I’m trying to think now. I think the way that it was in the bubble where it was everywhere. We were on CBS, we were on ESPN, and we were talking, you got our stories about how we partner with Say Her Name. I don’t think it’s necessarily having the debates of the TNT crew or Shannon and Skip. I don’t think it’s to really debate and like, “Oh, let’s talk about this person.” That’s cool, but that’s only going to hold the attention span of a bunch of people that morning. So I think it just goes deeper and to just continue to use y’all’s outreach or y’all’s platform and putting it on different women in WNBA.
Let’s talk about the Aces. What went wrong last season? Was it lack of firepower? Was it injuries?
Oh, I don’t even want to say that something went wrong. Sounds like we’re a car and we just stopped working. I just think Seattle had their pieces together and they were a well-oiled machine and they were working and they’d been there before so they knew the feeling. And I think for us—it was just kind of like we were new to it. We flat-out just did not have it, and then we tried to give it our all. I can say that each and every last one of us left it all on the floor, and that’s what I’m truly thankful for. I don’t think anything is wrong when you give it your all. I think if we were hesitant or if we felt like we just didn’t give it enough, then I’d be like, “OK, well that was our issue.” But no, I think we gave it all that we got. It just was not enough, and sometimes it’s like that. It’s a game and someone has to lose. We were just on the other end. But I’m excited to kind of take that bad taste that I have in my mouth, that chip on my shoulder, and rally up my teammates again this year and go for it and try it again.
What is your reaction to the signing of Chelsea? And the team just cored Liz. What is your reaction to those moves?
I think that’s huge. I wish I could understand what “cored” meant, but I don’t understand. It seems like every time I think of cored, the definition changes, but I’m pretty sure that that’s a big deal. So I think that’s going to be key for us as a franchise. But signing Chelsea is, of course, is a big deal in itself because we needed a point guard. She’s been there before, she’s been in the Finals, she’s won the Finals. She’s won it, so it’s kind of cool to have her be the head of our train. We’re going to keep trying to play together, of course, form chemistry, and go from there.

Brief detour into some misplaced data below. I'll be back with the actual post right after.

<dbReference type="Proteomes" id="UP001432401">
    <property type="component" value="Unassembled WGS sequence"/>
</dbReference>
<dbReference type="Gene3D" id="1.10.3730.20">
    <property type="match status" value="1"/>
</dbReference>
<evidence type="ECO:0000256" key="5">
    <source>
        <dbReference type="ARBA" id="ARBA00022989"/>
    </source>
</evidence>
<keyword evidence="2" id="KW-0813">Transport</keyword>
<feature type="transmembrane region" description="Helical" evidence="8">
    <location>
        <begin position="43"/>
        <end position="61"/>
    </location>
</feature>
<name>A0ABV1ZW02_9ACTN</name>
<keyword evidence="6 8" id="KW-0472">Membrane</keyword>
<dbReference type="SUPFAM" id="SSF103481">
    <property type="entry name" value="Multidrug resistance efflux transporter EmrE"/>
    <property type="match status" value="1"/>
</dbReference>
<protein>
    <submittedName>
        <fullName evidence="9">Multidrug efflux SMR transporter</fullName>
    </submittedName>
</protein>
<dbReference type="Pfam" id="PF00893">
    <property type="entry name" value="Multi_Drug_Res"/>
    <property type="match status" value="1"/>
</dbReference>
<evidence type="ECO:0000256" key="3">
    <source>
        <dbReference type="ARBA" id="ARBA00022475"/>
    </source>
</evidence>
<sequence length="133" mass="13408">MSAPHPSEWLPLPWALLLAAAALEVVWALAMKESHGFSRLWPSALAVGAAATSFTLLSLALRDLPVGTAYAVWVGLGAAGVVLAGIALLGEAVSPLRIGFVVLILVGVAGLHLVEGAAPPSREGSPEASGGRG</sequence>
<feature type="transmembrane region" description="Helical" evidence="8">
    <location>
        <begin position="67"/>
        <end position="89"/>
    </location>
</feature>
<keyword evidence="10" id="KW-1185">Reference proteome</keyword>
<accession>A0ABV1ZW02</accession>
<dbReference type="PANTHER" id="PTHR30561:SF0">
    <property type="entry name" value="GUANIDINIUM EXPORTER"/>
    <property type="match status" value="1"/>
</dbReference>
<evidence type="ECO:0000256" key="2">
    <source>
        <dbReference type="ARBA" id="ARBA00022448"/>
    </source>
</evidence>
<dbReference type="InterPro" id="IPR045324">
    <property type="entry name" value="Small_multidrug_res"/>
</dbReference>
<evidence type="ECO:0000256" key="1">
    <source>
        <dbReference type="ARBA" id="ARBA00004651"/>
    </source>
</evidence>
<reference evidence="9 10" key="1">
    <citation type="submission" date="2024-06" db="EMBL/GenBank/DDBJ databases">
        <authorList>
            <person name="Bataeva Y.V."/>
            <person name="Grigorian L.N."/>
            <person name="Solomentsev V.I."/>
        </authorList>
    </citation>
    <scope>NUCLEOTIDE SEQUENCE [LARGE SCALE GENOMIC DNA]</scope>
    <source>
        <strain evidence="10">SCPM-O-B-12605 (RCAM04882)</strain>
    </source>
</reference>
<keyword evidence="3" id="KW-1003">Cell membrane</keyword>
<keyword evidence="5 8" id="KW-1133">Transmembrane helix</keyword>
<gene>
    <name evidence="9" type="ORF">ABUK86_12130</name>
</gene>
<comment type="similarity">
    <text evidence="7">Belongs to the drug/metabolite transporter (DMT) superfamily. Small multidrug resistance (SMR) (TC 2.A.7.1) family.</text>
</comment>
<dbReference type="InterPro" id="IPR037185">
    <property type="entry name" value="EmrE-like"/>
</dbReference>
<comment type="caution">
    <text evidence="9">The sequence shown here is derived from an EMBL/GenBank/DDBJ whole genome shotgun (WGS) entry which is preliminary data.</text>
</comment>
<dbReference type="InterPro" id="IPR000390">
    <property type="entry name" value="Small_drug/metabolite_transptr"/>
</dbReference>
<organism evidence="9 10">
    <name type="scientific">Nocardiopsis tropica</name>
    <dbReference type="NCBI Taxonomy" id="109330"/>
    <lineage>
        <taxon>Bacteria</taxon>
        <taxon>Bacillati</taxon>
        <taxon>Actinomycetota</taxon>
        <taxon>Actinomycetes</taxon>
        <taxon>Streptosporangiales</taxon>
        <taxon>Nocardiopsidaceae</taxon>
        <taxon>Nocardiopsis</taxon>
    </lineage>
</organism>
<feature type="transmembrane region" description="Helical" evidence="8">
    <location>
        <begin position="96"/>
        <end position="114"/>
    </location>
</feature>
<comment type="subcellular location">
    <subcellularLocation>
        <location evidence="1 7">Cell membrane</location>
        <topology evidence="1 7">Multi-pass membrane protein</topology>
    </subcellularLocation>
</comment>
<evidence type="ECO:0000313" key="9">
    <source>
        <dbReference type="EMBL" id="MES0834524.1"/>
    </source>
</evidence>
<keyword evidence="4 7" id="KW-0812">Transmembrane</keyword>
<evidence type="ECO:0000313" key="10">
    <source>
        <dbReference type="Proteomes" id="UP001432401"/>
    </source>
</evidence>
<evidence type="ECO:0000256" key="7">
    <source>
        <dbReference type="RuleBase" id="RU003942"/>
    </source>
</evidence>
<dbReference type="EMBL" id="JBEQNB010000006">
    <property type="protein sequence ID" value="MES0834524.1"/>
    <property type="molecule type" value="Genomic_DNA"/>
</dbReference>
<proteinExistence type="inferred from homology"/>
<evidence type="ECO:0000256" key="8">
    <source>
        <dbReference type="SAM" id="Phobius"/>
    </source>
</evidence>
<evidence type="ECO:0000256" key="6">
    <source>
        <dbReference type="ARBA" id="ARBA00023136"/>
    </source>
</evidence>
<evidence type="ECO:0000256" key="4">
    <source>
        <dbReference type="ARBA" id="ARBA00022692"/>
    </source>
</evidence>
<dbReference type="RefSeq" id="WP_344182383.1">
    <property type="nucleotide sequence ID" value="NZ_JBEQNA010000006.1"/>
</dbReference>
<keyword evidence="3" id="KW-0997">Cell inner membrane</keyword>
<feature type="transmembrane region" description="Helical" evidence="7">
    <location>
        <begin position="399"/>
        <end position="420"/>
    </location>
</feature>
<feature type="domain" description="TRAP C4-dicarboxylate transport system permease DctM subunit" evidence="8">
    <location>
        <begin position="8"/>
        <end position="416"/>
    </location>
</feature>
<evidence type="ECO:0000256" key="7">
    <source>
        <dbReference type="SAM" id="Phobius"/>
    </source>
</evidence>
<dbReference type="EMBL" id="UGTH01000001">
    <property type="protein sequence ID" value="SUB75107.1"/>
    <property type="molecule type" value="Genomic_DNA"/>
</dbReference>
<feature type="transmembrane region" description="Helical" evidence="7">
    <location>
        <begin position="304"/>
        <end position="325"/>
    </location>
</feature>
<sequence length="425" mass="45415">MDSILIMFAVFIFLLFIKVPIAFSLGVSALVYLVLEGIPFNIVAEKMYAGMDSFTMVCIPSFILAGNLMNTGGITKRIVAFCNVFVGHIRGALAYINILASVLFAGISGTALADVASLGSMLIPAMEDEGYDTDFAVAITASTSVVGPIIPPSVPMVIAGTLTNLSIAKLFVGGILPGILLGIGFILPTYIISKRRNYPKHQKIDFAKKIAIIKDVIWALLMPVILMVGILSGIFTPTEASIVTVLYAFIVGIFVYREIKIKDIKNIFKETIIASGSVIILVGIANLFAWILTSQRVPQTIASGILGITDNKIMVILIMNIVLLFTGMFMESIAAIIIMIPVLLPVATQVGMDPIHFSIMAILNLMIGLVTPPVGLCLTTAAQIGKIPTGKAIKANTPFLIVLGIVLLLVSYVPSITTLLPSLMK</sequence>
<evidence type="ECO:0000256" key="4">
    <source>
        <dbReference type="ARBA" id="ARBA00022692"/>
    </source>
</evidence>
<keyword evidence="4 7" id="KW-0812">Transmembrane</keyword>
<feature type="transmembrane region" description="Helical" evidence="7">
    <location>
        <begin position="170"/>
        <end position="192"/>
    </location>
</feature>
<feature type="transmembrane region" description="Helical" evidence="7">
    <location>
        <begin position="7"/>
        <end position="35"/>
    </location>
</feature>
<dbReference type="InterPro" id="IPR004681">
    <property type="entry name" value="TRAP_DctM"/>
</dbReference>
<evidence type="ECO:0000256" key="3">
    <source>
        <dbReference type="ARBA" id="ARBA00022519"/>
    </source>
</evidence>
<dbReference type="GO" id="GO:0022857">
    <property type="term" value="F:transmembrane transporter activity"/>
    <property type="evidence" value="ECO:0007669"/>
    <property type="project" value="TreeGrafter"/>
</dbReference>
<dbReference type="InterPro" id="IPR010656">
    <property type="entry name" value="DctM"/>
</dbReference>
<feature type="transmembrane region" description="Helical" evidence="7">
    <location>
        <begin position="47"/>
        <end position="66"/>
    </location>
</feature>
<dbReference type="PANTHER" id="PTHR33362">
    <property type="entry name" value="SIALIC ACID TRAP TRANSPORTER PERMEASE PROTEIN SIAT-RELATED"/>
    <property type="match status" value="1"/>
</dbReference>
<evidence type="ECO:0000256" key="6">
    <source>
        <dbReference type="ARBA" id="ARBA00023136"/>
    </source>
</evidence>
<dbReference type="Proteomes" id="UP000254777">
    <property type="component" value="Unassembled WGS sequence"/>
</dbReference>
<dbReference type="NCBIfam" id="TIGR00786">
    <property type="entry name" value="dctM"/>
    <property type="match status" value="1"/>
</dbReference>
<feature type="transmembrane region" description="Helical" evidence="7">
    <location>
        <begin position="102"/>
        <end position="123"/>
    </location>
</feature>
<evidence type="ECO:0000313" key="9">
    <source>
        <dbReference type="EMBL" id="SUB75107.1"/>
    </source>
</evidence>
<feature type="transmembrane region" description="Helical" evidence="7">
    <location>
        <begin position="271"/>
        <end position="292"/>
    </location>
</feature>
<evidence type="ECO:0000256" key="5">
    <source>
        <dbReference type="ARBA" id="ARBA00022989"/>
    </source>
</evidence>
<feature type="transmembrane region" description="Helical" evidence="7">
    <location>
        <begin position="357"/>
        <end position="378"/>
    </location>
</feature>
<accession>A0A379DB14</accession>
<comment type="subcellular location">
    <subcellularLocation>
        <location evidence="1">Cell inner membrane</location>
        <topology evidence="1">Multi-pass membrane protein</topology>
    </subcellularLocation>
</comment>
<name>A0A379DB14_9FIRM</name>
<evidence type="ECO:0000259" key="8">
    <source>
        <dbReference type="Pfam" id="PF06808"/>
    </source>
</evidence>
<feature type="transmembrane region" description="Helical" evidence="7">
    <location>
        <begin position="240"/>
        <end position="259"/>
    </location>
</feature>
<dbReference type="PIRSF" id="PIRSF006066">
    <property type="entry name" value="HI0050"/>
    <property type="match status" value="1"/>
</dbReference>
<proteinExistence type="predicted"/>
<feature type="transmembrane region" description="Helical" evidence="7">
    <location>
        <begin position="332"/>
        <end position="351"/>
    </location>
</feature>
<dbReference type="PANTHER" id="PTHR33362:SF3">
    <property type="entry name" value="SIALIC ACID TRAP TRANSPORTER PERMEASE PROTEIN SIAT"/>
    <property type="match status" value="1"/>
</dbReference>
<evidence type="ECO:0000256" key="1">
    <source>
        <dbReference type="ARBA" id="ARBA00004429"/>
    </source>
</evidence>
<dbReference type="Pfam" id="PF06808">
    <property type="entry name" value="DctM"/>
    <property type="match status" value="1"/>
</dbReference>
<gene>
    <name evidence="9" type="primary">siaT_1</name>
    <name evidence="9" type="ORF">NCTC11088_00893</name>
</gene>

Is it championship or bust right now? What are you expecting with all this firepower? Is it like, “We need to win a ship this year”? Is that how you’re feeling?
Yes, of course. I think I would say that if we didn’t have firepower. But at the same time, I’m honestly not going to know until we get on court and we form this chemistry, because it doesn’t really matter what the big names or how it looks on paper. It’s about: How does it work in the locker room, in those little moments, the trust, the things that we have to build in order to win a championship? Because I think that’s kind of like Seattle. They have great team chemistry. They play, they know each other to a tee, and I think that’s key. So yes, it looks great on paper. Oh my gosh. If I saw our roster on paper, I’d be like, “How did this even happen?” But it goes deeper than that when you’re talking about the game of basketball. So I don’t know if it’s championship or bust, but right now my main focus is just building that championship chemistry so we can go from there.
What about you personally? You just won MVP. What is something that you want personally this year on the floor?
Of course I want that MVP again. I’m a competitor, of course I would love to go back-to-back. But for me, it’s just to continue to grow my game and just go from there and just have some fun with it. I think the bubble, I was just strictly locked in to just work, work, work, and now I have to kind of look back and reflect and it kind of took me out of the moment. But just staying in the moment and having fun and growing my game and just expanding it, in a way, and just going with the flow.
How do you want your legacy to be when it’s all said and done? What do you want to be remembered for?
I want to be remembered for ... A’ja, she was a great person, but she was [also] a great player. She did her best. She was all this. But at the same time, I think my legacy is going to be, “She’s a great teammate, a lot of people trusted her, she was dominant on the court, but she’s also in our community giving back whenever she had a chance and just being an all-around good person.” Because that’s kind of how I was raised: The basketball’s going to stop bouncing, but what are you going to do after that? Who are you as a person when the basketball is taken away? That’s something my parents instilled in my mind and that’s how I want my legacy to be, is just the good person that she was and tried to help as much as she could.
I really just want to get my foundation up and going. The A’ja Wilson Foundation is already up and going. It’s about kids with dyslexia, because I am dyslexic, and making sure they have the resources, they and their families have the resources, to succeed and know that they can achieve any goal that they want to. It doesn’t matter if they have a learning disability. That’s kind of how I see my off-the-court legacy, is just continuing to be in my community and helping the next generation.